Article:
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Finding harmony with green beans the slow southern way

September 25, 2013

Our wall of pole beans is still bearing

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… and I’m not really complaining, especially since the tall wall helps get my husband out there.

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And his brother (below).

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Of course, I pick plenty down lower too.

And here is how you string beans if you are a man.

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Sit on the front porch with a radio, ready to take notes from a Saturday morning bargain show where people call in what they have for sale.

So far we have harvested more than 5 bushels and given four of those away. We also grow bush beans and canned those earlier in the summer, so I have all I need for the next year.

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But not everyone knows how to cook pole beans. I sure didn’t. But some kids who have turned up their noses at plain jane basic green beans, seem to like beans at our house, or other beans cooked the slow southern way as I’ve learned to do. One mother of two sons said they loved my beans, but won’t eat them at home when she tried serving the grocery store variety (I’m not sure whether she purchased canned green beans or frozen). The pole beans are not very soft the first time you cook them (unless you use a pressure cooker—which I don’t use), but upon reheating for several days, they take on more and more flavor. I should note that I do use a pressure canner for canning the beans, and once canned, that does of course “cook” and soften them.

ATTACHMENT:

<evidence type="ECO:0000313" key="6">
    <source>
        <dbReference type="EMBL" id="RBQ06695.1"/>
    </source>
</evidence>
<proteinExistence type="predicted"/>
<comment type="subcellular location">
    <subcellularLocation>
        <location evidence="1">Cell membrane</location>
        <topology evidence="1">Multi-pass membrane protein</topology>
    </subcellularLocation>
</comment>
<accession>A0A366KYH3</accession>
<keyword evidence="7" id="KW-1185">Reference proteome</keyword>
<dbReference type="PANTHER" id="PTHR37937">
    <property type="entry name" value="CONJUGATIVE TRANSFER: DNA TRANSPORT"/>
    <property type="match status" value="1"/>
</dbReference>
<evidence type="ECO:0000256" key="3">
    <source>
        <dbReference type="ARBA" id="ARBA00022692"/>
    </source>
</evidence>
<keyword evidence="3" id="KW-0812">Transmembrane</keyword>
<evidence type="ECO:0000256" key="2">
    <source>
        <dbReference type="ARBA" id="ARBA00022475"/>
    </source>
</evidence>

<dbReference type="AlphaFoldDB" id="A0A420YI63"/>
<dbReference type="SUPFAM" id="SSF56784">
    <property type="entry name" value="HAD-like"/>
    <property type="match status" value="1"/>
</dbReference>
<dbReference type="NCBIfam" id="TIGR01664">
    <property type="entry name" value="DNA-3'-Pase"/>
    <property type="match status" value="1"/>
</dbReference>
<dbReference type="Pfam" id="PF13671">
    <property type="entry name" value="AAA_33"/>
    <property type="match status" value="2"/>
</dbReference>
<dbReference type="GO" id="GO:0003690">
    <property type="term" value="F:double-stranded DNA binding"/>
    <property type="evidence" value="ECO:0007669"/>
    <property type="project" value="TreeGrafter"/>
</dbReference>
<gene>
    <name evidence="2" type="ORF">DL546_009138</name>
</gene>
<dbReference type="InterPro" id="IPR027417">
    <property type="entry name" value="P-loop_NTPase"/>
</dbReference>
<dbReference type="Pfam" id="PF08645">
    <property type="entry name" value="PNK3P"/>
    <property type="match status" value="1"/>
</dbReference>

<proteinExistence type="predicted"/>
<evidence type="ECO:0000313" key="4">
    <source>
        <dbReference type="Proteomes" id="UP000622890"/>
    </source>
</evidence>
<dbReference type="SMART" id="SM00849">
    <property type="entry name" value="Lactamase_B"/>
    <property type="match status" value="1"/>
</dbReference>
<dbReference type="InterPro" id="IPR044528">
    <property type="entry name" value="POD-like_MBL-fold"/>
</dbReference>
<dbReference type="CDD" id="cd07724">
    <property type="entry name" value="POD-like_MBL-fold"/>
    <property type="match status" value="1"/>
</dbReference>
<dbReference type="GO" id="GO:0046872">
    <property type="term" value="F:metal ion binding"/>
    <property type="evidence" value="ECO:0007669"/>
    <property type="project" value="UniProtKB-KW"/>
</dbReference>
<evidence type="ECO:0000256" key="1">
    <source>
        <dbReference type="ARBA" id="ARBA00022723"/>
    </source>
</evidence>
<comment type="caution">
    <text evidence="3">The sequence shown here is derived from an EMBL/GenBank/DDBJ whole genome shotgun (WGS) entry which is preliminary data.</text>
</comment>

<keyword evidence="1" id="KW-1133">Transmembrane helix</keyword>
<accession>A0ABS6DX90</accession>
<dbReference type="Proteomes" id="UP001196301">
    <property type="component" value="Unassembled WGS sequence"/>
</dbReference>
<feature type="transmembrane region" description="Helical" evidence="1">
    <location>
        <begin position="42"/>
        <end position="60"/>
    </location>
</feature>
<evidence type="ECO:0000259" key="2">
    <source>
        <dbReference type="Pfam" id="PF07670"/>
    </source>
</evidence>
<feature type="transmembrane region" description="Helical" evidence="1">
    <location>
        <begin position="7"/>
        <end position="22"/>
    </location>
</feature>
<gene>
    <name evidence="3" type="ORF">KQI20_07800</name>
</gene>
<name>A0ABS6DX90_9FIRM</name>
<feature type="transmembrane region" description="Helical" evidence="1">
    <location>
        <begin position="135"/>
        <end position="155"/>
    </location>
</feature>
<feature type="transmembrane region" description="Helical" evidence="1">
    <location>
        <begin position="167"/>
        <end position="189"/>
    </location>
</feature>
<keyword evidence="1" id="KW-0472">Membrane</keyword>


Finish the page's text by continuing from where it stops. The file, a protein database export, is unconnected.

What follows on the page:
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This is a large pressure canner; people generally use much smaller pressure cookers to cook a big mess of beans without canning etc.

No one will tell you the beans are very nutritious this way (and my husband just told me that the Hottingers, his mother’s family) was known for serving green beans with every meal. A staple like bread. No wonder I’ve heard tell of some who “put up” 100 to 150 quart each summer. So if you think of the beans as a side dish, and look to a salad or other veggie for a more nutritious dish at the meal, that works. Many times my Virginia family boils their potatoes right along with the beans, for yet another flavor.

I’ve read that in areas of the world where refrigeration is not available because of spotty electricity, people cook and reheat the same pot of food for several days until it is used up, because reheating (to the boiling point) kills any germs and makes it safe to eat again.

Let me hasten to add that I personally love green beans that have only been lightly cooked or sautéed with a little olive oil, seasoning salt and minced garlic. My mother’s favorite way was to lightly boil fresh garden beans to the point they turn bright green, then brown them in a cast iron skilled in which she’s sautéed a few pieces of bacon. We didn’t even mind the beans a bit burned from the cast iron skillet. Now that was flavorful.

Here’s a little tutorial on pole beans (or others) cooked the slow southern way.

http://www.youtube.com/watch?v=dqNLyNWniTY

And here’s a real chef’s takes on slow cooked southern green beans over at Chef John’s Food Wishes blog.

Like Chef John at this blog says, there was a time when people cooked peas and asparagus and broccoli way too long, too. I do not like any of this trio cooked long and limp and will forgive any school child who grew up having to eat cafeteria-cooked peas or broccoli and think that it has to taste that bad. It doesn’t! It isn’t!

The way I cook most green beans though doesn’t involve onions or chicken broth or any additional ingredients than beans, sautéed or microwaved bacon pieces (I save the ends of fatty bacon for this purpose), or a piece of country ham or ham hock. (If you don’t know what country ham is, never mind, just use the bacon) and salt and pepper to taste.

Here’s my current pot of beans, warmed over now three times I think. I do refrigerate them since I don’t live in Africa or the 1800s.

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You’ll take bright lightly cooked green beans? That’s ok. Beans can be fixed great so many different ways.  When the wall of beans is done bearing, I’ll be saving some seeds for next year so I don’t know of much cheaper eating.

How do you like your green beans?

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From → Family Life, Food, Recipes

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